Author: Thad Trent, Executive Vice President & CFO, onsemi
December 14, 2021
Since joining onsemi in February of this year, CEO Hassane El-Khoury and I, together with the rest of our leadership team, have been working on the transformation from the former ‘ON Semiconductor’ to the new ‘onsemi.’ On August 5 during our analyst day, we revealed our new trade name ‘onsemi’ and a refreshed brand as the next step in the company’s evolution to establish itself as the leading provider of intelligent power and sensing technologies. With a continued focus on the automotive and industrial end-markets, onsemi has sharpened its strategy to drive disruptive innovation that contributes to a sustainable ecosystem of high-growth megatrends such as vehicle electrification, advanced safety, alternative energy and factory automation.
We consider the changes in strategy a transformation of the company rather than a turnaround. Instead of looking at product lines, we now focus on the markets where our solutions can add value. By moving capacity to markets and solutions we want to sustain, we are shifting our product mix. Our new company name shows that we are not about what we make but what we provide our customers with: intelligent power and sensing technologies that help our customers solve their toughest challenges.
The results over the last few quarters are evidence of this. Adding value to our customers’ solutions has translated into a significantly increased growth margin, earnings per share (EPS), cash flow and record revenues. The new direction of onsemi, focused on our vision to empower a sustainable ecosystem, has already led to our transformation to a company with a more predictable financial performance.
Today, the industrial and automotive end-markets are responsible for two-thirds of global greenhouse gas emissions. By applying its intelligent power and sensing technologies to these markets, onsemi has an immense opportunity to do its part in achieving a net zero economy. As we see it, climate change presents not only a risk to the environment, humans and animals globally, but plenty of opportunities for innovative business solutions.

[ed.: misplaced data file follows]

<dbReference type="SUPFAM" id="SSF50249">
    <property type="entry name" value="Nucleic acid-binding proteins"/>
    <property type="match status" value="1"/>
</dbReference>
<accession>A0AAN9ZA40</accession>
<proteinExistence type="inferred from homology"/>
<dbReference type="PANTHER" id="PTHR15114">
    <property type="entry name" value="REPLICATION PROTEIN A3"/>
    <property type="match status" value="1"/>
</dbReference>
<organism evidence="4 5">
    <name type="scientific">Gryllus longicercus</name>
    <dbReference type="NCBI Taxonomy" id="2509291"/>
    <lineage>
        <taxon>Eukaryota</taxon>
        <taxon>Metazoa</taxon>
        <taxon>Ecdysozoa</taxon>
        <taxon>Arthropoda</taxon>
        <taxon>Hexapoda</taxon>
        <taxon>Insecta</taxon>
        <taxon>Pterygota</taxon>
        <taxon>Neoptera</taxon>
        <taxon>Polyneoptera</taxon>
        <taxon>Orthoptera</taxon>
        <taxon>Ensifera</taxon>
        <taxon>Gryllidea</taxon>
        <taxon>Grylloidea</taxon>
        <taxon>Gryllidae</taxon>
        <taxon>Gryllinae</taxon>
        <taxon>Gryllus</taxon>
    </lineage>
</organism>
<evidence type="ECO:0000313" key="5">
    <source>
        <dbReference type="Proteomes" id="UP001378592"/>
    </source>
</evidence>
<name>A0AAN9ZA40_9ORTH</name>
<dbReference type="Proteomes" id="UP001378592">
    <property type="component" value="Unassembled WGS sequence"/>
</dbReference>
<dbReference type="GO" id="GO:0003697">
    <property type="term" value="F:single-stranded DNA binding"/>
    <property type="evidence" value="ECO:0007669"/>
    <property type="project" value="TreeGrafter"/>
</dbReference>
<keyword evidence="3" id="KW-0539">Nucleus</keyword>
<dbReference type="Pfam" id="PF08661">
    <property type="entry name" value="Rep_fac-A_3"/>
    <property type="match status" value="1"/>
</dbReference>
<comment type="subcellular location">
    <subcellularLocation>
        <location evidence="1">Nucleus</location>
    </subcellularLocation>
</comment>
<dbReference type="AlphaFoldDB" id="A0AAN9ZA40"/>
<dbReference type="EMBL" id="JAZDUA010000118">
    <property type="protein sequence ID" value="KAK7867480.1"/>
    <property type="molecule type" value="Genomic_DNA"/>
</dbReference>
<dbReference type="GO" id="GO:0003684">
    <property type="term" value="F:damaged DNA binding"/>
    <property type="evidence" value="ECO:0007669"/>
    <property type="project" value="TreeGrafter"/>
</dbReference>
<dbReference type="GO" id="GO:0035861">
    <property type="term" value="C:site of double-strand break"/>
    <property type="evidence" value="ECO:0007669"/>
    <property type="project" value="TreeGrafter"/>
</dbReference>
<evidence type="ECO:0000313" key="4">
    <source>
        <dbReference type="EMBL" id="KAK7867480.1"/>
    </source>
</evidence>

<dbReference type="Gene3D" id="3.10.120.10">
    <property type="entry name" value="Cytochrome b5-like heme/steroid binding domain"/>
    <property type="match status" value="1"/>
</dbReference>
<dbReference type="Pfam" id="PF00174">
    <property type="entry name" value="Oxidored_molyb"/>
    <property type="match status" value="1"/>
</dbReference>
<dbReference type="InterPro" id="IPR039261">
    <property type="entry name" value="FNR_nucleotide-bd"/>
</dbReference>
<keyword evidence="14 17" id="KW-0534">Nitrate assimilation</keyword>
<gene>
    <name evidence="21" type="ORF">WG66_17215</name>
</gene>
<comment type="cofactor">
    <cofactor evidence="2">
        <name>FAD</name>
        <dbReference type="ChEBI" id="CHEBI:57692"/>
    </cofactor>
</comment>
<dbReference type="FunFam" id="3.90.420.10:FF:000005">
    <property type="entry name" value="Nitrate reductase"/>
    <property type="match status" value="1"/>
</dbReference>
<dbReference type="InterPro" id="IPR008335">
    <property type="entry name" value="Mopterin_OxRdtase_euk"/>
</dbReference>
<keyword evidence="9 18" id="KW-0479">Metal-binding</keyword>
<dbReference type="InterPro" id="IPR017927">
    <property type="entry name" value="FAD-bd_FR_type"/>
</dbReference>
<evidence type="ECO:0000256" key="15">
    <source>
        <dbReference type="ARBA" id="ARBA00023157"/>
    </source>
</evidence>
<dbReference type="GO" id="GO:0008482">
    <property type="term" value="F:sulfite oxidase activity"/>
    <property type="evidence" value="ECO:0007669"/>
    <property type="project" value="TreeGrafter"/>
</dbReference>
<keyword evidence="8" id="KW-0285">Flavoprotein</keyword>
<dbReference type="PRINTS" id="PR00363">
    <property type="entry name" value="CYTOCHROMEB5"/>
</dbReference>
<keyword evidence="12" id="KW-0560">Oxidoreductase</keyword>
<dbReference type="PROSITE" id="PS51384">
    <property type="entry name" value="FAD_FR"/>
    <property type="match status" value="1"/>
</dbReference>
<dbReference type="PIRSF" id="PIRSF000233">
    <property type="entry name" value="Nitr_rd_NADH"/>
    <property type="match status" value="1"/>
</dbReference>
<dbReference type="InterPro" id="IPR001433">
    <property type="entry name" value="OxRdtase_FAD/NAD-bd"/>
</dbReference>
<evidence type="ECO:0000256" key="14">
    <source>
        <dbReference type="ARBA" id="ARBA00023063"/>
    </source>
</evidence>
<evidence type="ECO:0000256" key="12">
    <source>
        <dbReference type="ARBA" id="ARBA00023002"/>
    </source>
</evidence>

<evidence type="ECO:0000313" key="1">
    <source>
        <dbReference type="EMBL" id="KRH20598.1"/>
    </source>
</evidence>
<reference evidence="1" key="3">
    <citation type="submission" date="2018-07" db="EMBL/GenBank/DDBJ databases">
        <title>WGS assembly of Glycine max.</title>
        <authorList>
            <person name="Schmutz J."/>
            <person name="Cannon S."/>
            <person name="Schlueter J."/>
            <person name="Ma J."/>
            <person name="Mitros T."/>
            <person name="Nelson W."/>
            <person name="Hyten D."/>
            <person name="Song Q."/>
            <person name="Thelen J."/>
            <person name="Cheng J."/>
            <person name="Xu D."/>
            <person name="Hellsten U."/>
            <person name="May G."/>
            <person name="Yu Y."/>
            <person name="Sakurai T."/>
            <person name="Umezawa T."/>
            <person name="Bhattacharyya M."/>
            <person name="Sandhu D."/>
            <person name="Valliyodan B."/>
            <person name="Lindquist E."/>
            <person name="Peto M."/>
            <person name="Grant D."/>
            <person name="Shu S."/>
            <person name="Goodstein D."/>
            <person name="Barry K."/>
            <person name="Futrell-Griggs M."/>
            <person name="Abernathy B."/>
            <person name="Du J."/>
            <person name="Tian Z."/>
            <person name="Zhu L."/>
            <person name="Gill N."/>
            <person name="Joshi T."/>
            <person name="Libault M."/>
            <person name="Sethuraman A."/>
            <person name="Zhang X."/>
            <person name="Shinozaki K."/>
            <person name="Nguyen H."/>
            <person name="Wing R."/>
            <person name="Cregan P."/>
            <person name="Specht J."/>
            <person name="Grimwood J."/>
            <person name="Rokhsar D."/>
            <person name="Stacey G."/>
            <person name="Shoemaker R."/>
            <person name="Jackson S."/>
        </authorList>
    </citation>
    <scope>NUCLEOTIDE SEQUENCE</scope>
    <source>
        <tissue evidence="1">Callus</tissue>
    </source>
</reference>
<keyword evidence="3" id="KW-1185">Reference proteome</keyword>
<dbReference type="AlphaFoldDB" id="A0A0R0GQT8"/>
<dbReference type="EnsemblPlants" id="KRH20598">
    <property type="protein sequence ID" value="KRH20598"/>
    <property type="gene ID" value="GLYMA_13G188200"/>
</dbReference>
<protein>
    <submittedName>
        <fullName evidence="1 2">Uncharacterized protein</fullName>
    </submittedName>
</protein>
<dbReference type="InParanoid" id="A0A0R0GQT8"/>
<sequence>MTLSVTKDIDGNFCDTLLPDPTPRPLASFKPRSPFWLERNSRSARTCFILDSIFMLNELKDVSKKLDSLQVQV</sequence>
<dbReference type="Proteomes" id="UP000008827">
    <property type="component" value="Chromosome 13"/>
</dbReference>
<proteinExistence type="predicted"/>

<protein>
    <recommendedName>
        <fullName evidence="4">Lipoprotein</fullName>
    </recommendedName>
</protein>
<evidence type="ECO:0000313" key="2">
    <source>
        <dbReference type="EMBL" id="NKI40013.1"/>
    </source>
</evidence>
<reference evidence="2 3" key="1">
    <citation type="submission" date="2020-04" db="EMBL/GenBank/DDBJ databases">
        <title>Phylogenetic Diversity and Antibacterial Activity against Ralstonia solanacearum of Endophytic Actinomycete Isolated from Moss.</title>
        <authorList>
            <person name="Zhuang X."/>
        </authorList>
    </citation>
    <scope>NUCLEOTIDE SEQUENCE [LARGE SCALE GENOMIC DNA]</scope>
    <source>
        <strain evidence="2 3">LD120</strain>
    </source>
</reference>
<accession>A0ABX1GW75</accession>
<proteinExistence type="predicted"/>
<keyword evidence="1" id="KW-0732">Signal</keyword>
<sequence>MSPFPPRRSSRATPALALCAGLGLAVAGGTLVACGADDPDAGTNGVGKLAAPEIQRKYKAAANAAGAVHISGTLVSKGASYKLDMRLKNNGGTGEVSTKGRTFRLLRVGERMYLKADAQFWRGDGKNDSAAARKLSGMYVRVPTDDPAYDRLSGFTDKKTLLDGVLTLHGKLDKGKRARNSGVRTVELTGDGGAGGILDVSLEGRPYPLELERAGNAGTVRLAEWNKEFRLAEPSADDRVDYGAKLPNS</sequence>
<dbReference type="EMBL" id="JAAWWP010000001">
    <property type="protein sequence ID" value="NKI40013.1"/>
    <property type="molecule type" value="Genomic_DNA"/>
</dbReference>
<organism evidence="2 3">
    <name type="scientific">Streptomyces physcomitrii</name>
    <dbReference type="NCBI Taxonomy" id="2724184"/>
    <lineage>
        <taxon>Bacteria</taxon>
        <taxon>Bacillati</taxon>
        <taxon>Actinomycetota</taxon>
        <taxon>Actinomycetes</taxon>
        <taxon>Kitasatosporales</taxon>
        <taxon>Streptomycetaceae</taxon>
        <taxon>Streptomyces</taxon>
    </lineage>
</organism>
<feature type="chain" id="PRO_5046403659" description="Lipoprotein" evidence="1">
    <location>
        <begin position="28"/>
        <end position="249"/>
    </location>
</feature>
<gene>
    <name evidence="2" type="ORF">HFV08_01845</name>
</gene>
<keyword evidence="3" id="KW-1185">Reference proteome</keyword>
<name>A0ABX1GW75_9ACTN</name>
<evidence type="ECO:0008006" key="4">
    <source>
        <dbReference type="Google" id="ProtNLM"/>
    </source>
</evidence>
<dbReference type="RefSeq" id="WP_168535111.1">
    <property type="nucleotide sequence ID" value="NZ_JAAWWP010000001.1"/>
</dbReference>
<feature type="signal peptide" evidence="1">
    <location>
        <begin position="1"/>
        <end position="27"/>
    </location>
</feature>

We define disruptive innovation as providing our customers with differentiated solutions that add value to their own products and that contribute to a sustainable ecosystem. We are doing this at onsemi by powering the electrification of the automotive industry with intelligent power technologies that allow for lighter and longer-range electric vehicles and enable efficient fast-charging systems. We are also enhancing the automotive mobility experience with our intelligent sensing technologies with imaging and depth-sensing that make advanced vehicle safety and automated driving systems possible.
Sustainability is what governments are asking for, employees are demanding, shareholders are requiring, and companies are investing in
In the industrial market, we are propelling the sustainable energy evolution with our intelligent power technologies for the highest efficiency solar strings, industrial power and storage systems, while enabling Industry 4.0 with our intelligent sensing technologies for smarter factories, buildings and homes.